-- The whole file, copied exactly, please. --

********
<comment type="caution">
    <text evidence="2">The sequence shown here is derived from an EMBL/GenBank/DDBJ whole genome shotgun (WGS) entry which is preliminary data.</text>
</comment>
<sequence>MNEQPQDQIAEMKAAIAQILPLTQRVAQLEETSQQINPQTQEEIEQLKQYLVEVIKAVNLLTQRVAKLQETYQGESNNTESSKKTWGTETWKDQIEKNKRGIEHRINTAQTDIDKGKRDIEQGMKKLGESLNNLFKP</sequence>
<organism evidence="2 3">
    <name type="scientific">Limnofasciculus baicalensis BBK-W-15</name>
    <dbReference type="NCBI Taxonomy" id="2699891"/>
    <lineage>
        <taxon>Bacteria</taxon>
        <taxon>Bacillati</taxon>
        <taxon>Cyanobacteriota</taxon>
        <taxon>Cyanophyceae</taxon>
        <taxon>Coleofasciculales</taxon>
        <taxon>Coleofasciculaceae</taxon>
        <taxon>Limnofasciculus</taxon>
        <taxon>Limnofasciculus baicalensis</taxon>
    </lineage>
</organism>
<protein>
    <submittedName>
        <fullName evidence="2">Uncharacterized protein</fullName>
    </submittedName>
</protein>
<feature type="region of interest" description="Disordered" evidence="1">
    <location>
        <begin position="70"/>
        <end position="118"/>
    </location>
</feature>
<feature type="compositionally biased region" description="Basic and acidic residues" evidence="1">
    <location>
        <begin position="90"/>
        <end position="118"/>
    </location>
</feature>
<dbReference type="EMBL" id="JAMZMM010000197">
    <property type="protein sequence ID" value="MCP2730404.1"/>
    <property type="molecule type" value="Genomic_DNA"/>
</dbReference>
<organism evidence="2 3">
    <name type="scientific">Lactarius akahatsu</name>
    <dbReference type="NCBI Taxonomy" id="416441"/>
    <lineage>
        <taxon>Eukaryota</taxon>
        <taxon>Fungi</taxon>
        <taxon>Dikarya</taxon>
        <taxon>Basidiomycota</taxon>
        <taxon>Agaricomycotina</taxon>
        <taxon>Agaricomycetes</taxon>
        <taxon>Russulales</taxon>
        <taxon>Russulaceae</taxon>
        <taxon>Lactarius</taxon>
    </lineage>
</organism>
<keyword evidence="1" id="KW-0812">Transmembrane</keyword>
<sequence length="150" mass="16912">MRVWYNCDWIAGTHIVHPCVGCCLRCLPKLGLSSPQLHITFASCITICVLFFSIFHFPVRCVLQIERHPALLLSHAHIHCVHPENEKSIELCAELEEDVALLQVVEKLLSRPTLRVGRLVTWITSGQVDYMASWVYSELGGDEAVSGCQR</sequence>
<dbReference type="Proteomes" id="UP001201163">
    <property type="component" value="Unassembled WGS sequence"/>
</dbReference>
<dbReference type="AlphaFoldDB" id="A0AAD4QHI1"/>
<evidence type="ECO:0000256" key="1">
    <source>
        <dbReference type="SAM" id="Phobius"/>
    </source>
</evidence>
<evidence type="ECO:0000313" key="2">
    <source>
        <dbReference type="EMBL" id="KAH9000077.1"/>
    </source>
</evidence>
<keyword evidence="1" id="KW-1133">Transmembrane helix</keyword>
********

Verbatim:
<comment type="caution">
    <text evidence="2">The sequence shown here is derived from an EMBL/GenBank/DDBJ whole genome shotgun (WGS) entry which is preliminary data.</text>
</comment>
<sequence>MNEQPQDQIAEMKAAIAQILPLTQRVAQLEETSQQINPQTQEEIEQLKQYLVEVIKAVNLLTQRVAKLQETYQGESNNTESSKKTWGTETWKDQIEKNKRGIEHRINTAQTDIDKGKRDIEQGMKKLGESLNNLFKP</sequence>
<organism evidence="2 3">
    <name type="scientific">Limnofasciculus baicalensis BBK-W-15</name>
    <dbReference type="NCBI Taxonomy" id="2699891"/>
    <lineage>
        <taxon>Bacteria</taxon>
        <taxon>Bacillati</taxon>
        <taxon>Cyanobacteriota</taxon>
        <taxon>Cyanophyceae</taxon>
        <taxon>Coleofasciculales</taxon>
        <taxon>Coleofasciculaceae</taxon>
        <taxon>Limnofasciculus</taxon>
        <taxon>Limnofasciculus baicalensis</taxon>
    </lineage>
</organism>
<protein>
    <submittedName>
        <fullName evidence="2">Uncharacterized protein</fullName>
    </submittedName>
</protein>
<feature type="region of interest" description="Disordered" evidence="1">
    <location>
        <begin position="70"/>
        <end position="118"/>
    </location>
</feature>
<feature type="compositionally biased region" description="Basic and acidic residues" evidence="1">
    <location>
        <begin position="90"/>
        <end position="118"/>
    </location>
</feature>
<dbReference type="EMBL" id="JAMZMM010000197">
    <property type="protein sequence ID" value="MCP2730404.1"/>
    <property type="molecule type" value="Genomic_DNA"/>
</dbReference>
<organism evidence="2 3">
    <name type="scientific">Lactarius akahatsu</name>
    <dbReference type="NCBI Taxonomy" id="416441"/>
    <lineage>
        <taxon>Eukaryota</taxon>
        <taxon>Fungi</taxon>
        <taxon>Dikarya</taxon>
        <taxon>Basidiomycota</taxon>
        <taxon>Agaricomycotina</taxon>
        <taxon>Agaricomycetes</taxon>
        <taxon>Russulales</taxon>
        <taxon>Russulaceae</taxon>
        <taxon>Lactarius</taxon>
    </lineage>
</organism>
<keyword evidence="1" id="KW-0812">Transmembrane</keyword>
<sequence length="150" mass="16912">MRVWYNCDWIAGTHIVHPCVGCCLRCLPKLGLSSPQLHITFASCITICVLFFSIFHFPVRCVLQIERHPALLLSHAHIHCVHPENEKSIELCAELEEDVALLQVVEKLLSRPTLRVGRLVTWITSGQVDYMASWVYSELGGDEAVSGCQR</sequence>
<dbReference type="Proteomes" id="UP001201163">
    <property type="component" value="Unassembled WGS sequence"/>
</dbReference>
<dbReference type="AlphaFoldDB" id="A0AAD4QHI1"/>
<evidence type="ECO:0000256" key="1">
    <source>
        <dbReference type="SAM" id="Phobius"/>
    </source>
</evidence>
<evidence type="ECO:0000313" key="2">
    <source>
        <dbReference type="EMBL" id="KAH9000077.1"/>
    </source>
</evidence>
<keyword evidence="1" id="KW-1133">Transmembrane helix</keyword>